Devices that are more difficult to pass are ones that utilize a heraldic charge that is used frequently.
Some of these are: Bear, Bird-Eagle, Bird-Falcon, Bird-Hawk, Bird-Raven, Crescent, Dagger, Deer, Dragon, Escallop, Griffin, Hammer, Heart, Lion, Merfolk, Mullet (star), Rose, Ship, Sword, Tree (especially Proper), Unicorn and Wolf.

This is NOT to say that frequently used charges can't be used. Merely that, you may have to "be adaptable" and be willing to work with the heraldic design to get to use the charge you want. Many simple designs with the frequently used charges have already been registered.


The style of heraldry striven for is bold and bright, i.e. red lions, purple unicorns, green swords, etc.

Try to use only 2 or 3 tinctures at most.

Try to use only 2 different types of charges/objects if possible.

Try to give a balance to the design.

Try not to place tinctures that blend together right next to each other (i.e. blue by black, green by blue, gold by white).

Try not to use Proper as a tincture, where Proper means coloring a charge in its natural color (i.e. a tree Proper <green leaves and brown trunk>). The tincture brown was rarely, if ever, used in period heraldry.

Don't try to make a scene/pretty picture or tell your persona story on your device. This is not the style of medieval heraldry.

When coloring in a device (particularly on submission forms), the shade of the tincture should be a rich, true colors.


Historical Aspects of Armory

While following the general guidelines will help you create a heraldic device that is acceptable and registerable, many people are concerned with being historically correct in their design of a heraldic device. To address this concern, a small bit of background is needed. To begin with, the origins of heraldic arms began in the late 12th century. Although the use of heraldry spread quickly, especially through western Europe, there were many places where arms were not used at all. If a person has a persona from a time period before the late 12th century, or from a place that didn't use heraldry, then they have a decision to make. They can be faithful to their persona and not use arms, or they can follow Society custom and use arms (even though historically they wouldn't have them). Only they can make the choice; there is no right or wrong choice.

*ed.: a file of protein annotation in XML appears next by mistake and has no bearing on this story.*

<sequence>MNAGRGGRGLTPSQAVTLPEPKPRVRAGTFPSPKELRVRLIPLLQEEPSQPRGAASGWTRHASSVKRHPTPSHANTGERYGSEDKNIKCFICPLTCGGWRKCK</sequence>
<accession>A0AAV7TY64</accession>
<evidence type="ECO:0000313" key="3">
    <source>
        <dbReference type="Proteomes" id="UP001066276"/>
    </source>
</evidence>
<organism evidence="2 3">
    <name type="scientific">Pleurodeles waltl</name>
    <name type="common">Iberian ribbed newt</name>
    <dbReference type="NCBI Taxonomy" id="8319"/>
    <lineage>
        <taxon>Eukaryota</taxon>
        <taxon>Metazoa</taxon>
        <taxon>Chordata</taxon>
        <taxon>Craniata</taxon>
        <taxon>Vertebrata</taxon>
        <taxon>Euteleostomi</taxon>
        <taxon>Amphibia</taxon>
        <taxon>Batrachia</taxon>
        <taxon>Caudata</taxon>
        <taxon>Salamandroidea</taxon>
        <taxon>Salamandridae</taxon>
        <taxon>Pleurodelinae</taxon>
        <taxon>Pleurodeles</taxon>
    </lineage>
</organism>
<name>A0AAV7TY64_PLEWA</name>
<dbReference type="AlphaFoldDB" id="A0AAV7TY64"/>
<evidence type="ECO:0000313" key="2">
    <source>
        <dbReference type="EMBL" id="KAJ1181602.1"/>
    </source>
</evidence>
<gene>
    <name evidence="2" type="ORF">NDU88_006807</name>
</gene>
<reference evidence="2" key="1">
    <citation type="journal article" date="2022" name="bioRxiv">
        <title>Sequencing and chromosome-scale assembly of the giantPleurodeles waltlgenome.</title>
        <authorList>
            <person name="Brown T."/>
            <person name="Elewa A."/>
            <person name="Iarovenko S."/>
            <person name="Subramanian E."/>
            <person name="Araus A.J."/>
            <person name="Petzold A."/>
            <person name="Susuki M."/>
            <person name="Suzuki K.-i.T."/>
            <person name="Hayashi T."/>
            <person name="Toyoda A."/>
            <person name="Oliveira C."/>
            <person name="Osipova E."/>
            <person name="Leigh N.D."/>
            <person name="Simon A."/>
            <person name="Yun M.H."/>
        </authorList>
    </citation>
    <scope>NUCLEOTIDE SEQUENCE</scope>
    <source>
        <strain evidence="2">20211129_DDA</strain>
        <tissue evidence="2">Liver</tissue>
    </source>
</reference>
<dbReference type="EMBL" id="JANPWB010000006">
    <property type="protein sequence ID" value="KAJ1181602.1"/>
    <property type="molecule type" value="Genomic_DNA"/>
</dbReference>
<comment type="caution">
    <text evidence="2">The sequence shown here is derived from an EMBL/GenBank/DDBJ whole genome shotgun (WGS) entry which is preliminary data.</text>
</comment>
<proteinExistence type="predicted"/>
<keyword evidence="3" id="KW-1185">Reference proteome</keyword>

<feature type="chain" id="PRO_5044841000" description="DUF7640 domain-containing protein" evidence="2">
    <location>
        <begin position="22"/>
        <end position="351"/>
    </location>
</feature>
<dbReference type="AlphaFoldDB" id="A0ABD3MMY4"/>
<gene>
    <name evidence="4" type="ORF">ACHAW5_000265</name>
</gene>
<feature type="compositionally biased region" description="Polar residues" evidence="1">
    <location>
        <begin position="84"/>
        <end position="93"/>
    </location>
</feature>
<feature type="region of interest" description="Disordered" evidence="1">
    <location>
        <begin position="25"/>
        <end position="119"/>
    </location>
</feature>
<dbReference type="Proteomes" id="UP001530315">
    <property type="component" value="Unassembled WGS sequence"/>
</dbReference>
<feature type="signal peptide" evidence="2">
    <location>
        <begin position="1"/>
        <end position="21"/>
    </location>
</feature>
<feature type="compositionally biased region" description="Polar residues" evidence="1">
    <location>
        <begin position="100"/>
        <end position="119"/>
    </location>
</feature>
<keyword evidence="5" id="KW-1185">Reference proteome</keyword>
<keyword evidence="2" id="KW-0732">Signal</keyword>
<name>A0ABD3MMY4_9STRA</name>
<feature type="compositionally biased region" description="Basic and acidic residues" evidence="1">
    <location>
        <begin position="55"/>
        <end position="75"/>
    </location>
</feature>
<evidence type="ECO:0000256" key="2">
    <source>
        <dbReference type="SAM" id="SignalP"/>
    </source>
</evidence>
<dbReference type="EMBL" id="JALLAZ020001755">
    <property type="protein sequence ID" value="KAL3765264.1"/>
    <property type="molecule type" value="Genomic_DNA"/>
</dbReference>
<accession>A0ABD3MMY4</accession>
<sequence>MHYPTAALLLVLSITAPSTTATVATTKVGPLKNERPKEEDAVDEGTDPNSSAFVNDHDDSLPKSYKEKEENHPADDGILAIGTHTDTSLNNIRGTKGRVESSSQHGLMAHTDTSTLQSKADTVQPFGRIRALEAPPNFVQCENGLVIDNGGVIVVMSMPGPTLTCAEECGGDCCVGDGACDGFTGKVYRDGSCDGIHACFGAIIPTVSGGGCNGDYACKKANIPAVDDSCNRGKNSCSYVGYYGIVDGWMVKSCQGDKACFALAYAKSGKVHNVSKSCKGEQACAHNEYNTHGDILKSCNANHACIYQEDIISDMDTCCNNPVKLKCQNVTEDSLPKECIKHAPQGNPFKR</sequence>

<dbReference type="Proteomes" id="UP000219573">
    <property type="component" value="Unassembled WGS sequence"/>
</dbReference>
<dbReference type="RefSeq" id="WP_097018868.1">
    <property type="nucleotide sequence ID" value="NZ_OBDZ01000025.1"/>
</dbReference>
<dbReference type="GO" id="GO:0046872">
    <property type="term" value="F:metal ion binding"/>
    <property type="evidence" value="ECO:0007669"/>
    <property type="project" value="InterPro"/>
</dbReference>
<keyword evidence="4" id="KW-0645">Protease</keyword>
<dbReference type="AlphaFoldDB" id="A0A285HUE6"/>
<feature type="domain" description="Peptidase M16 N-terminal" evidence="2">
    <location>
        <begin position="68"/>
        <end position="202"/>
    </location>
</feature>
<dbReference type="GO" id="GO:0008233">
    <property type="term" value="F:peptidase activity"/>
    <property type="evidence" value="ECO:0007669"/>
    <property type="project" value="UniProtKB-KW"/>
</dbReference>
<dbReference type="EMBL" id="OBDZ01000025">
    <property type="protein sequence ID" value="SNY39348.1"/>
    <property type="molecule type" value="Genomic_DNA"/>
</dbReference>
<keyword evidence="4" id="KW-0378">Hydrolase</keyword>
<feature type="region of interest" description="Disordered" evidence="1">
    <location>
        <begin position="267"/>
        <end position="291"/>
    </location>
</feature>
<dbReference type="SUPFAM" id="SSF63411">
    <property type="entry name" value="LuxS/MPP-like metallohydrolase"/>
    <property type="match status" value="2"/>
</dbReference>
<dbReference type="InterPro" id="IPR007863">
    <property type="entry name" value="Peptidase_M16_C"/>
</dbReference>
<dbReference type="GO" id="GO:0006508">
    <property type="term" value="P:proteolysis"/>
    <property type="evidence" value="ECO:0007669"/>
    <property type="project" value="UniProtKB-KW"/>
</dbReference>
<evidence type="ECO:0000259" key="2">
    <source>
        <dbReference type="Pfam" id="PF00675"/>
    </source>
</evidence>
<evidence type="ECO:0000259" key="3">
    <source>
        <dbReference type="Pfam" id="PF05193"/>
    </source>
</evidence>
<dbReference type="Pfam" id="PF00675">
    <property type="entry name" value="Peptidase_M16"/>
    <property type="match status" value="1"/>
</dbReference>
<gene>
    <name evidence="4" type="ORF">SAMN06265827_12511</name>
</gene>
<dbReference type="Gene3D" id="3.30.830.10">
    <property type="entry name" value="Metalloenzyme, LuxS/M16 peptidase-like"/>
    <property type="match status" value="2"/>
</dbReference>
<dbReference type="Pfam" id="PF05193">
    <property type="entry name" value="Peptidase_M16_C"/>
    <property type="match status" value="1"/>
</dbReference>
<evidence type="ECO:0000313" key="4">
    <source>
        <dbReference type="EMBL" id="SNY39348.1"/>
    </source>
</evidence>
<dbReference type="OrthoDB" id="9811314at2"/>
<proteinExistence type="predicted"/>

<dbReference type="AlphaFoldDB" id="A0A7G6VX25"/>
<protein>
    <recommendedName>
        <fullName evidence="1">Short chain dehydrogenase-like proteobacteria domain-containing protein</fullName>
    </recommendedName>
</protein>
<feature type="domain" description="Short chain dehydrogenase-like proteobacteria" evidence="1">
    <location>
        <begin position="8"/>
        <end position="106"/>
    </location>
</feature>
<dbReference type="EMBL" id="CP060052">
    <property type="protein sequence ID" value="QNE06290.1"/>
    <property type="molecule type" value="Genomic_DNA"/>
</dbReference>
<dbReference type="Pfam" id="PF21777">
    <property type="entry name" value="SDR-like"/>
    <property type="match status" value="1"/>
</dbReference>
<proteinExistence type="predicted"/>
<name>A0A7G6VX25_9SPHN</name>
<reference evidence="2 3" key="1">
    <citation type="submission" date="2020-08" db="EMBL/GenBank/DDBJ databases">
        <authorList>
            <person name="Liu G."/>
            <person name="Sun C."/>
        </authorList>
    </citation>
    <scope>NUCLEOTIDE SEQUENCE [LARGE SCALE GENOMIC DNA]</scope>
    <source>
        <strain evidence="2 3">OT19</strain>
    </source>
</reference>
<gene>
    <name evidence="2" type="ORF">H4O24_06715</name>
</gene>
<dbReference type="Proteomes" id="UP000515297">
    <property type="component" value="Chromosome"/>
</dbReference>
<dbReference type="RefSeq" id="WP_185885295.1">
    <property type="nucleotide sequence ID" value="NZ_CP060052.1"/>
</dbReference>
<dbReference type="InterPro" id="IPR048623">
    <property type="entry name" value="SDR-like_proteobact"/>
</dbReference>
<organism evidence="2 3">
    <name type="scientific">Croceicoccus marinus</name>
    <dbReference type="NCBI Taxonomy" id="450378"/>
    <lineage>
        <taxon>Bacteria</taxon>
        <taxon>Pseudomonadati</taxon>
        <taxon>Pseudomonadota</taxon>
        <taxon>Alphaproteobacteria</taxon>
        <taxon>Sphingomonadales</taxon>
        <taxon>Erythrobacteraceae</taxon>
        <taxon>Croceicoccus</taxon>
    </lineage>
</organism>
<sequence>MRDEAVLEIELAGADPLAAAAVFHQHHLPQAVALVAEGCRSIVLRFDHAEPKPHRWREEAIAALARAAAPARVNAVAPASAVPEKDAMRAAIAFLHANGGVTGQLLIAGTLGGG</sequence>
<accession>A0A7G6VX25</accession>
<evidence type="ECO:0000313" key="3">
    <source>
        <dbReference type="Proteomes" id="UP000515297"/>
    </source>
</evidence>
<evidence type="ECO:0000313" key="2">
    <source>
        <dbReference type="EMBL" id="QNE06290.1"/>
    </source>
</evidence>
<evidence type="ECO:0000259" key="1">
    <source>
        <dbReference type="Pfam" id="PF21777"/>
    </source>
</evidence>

Historically speaking, heraldic design grew in fits and starts. Because arms were inherited from one generation to the next, only a small number of new devices were designed in each generation. And new armigers wanted to associate themselves with the older noble families, to legitimize their claims to nobility, so they copied the same (old) design styles into their own devices. This restricted the growth of new designs during most of the Middle Ages. There were a few cases of rapid change in armorial style. Perhaps the most classic example of this was in England after the War of the Roses. The Tudor kings adopted arms which were distinctly different from those used by their predecessors, so everyone would know that a new dynasty had taken charge. But these cases of sudden growth were few.